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please id the tree:  it is tree. it ornamental tree in dapoli maharashtra. please help in id


Is it Albizzia odoratissima just a wild guess !


I think it is Calliandra surinamensis


this seems to be mimosa I saw everyday in summer in the midwest… often considered a nuisance, though a beautiful nuisance… since its seeds anywhere from its profusely produced seeds…. I knew this  was not my beloved Siris tree from back home in Calcutta since the leaf pattern is different…. This tree, as in your  picture and in the USA midwest, very small leaflets,(tiny tiny)  almost as small as the delonix regia leaflets….  THIS TREE is called the silk tree from the silky flowers, and botanically Albizia julibrissin
AND the reason its neither Albizzia odoratissima nor Calliandra surinamensis, is  superficially the same:  both of these have larger leaflets… almost as big as distal end of a lady’s pinky finger…. I am sure there is a botanical key ….. BUT this my non-botanists quick observation…

AND PLEASE TELL ME: IS DAPOLI  a different name for DAPURI?   where there used to be a botanical garden established in about 1837-1838 by Alexander Gibson???  So are DAPOLI and DAPURI SAME or different….


Although flower colour does resemble Albizia julibrissin, but the number of pinnae and pinnules is much greater than this or any other species of Albizia.
It can also not be any species of Mimosa, where never such numerous pinnae and pinnules are found.
It can’t be calliandra surinamensis in which there is only one pair of pinnae and 8-12 pairs of pinnules

This plant approaches c. calothryrsus and C. houstoniana, nearer to C. houstoniana (Mill.) Standl., which is characterised by leaves with 7-12 pairs of pinnae and 30-40 pairs of oblong linear pinnules, but the flower
heads here are borne on much longer peduncles. Perhaps a better match is needed.


you may be right….
Mimosa I was refering to is a chalti bhasha name in the USA…ie what people called it day to day… I did not base my “diagnosis ‘on flower color…. it was a combination.. of flower shape, color, and the leaves size and arrangement..
Exactly the same flower arrangement and color occurs in siris gach in Bengal, which I understand is a S. SAMAN ………….

In final analysis it would be of great help if we were to have an id key of sorts for this type of flower… be it pink or white…. it would reduce the confusion in my mind a lot…


Can it would be A. julibrissin var. rosea. Just guess


Yes … My first reaction was A. julibrissin only as I have seen several trees in Kashmir and California, the flowers being distinctive  but was dissuaded by the description in Hortus Third. Now after going through  eFlora of Pakistan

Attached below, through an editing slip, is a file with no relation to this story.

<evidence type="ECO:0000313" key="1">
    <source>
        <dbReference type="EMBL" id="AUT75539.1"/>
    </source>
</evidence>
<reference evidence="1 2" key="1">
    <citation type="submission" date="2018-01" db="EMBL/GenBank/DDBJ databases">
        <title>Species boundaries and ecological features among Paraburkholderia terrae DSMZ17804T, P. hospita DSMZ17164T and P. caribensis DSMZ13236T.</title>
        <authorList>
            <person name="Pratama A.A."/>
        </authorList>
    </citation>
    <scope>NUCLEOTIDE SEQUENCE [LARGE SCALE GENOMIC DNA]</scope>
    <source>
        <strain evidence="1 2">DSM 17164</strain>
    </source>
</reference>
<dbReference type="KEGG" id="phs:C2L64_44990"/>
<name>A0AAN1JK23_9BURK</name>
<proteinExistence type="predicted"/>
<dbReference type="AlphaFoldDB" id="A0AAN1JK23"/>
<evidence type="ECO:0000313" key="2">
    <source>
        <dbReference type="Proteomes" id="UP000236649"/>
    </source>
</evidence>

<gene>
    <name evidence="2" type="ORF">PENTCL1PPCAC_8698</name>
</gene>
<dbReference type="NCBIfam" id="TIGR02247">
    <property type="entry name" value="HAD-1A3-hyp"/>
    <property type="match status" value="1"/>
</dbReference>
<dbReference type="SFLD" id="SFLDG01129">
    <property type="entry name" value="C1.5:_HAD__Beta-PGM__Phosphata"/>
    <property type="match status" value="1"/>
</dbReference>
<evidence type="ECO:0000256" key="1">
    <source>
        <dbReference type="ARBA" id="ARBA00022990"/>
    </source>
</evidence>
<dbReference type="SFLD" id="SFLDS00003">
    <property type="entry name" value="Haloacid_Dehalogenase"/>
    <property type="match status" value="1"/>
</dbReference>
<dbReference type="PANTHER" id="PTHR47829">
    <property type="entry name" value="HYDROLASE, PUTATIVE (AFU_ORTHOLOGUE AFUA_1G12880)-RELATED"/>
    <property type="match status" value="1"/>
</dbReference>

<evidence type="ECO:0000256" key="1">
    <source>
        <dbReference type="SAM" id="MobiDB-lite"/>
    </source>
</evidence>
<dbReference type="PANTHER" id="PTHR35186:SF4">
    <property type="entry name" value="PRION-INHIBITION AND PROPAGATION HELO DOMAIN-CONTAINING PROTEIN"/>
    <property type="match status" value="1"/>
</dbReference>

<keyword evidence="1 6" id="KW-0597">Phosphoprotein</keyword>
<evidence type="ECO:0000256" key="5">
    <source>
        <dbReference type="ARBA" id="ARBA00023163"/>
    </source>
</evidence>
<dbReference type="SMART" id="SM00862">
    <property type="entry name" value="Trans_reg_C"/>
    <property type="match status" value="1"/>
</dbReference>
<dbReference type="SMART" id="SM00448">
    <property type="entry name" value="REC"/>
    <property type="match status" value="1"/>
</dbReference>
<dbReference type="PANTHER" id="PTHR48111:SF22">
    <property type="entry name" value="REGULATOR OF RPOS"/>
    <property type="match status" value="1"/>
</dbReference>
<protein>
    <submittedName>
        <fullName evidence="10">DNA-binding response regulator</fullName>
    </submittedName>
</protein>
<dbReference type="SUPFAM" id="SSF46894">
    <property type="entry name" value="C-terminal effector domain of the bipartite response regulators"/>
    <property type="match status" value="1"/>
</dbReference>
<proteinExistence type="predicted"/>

according to which pinnae number could varry from 4-15 pairs and pinnules 20-30 pairs.

I think we can settle with Albizia julibrissin var. rosea


So this is the weed that  nature lovers are trying to eradicate out of USA terrains… its on a list of most wanted… to remove…. such beautiful flowers though…. on this mimosa … Albizzia julibrisson var. rosea…. I wonder if it has medicineal properties… may be … can tell us…


now I remember when I was photographing this plant in California, a person came out and asked me why I am taking photograph of this useless tree. I was surprised to find an American speaking like that, because otherwise they are so courteous that when they see a stranger on the road they would never miss smiling or saying hello. Many a times they would stop and ask me about the plants I was taking photographs of, and very happy when I would tell them about my profession and love for photography. I have been wondering why that person spoke like that.  Now that you have told me I can connect.
And yes, Albizia julibrissin is generally grown in parks but not in or outside the compounds of people. There lies the secret.


Yes …, I fully agree with you for Albizia julibrissin var. rosea.


Any chance of Albizia chinensis? Wild guess…….


A gland at 2-3 cm above the base of petiole and smaller glands at the base of upper pinnae, pinnae 6-20 pairs, leaflets not wider than 6 mm, heads panicled, stamens 4 times longer than corolla, is A. chinensis (Osb.) Merr. syn A. stipulata (Roxb.) Boiv. Locally Udal, a tree of evergreen forests of western ghats.


I fear Colour of stamens may not come in way of A. chinensis

Here is the key from eFlora of China
Stipules smaller than leaflets, linear; rachis of inflorescence short  and zigzag; stamens pink.  15. A. julibrissin
+ Stipules larger than leaflets, half-cordate; rachis of inflorescence long and straight; stamens green-white or yellow.  16. A. chinensis

this dapoli is there in konkan region of maharashtra & dapuri (now  dapodi ) is near pune city.


I kept asking because DAPURI used to have one of the oldest botanical gardens established in this country…


My guess is for A. julibrissin, as … suggested.


I think Albizia julibrissin Durazz as stamen colour is pink as per keys at Flora of China.



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Albizia procera – ?????? ????? – indiantreepix | Google Groups


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VoF Week: 19092012 BS 5 fabaceae tree for id from Govindghat:

Pls id this fabaceae tree shot on the way to Ghangriya near Govindghat

Flowers were not seen


May be Albizia odoratissima


Albizia julibrissin


 


References: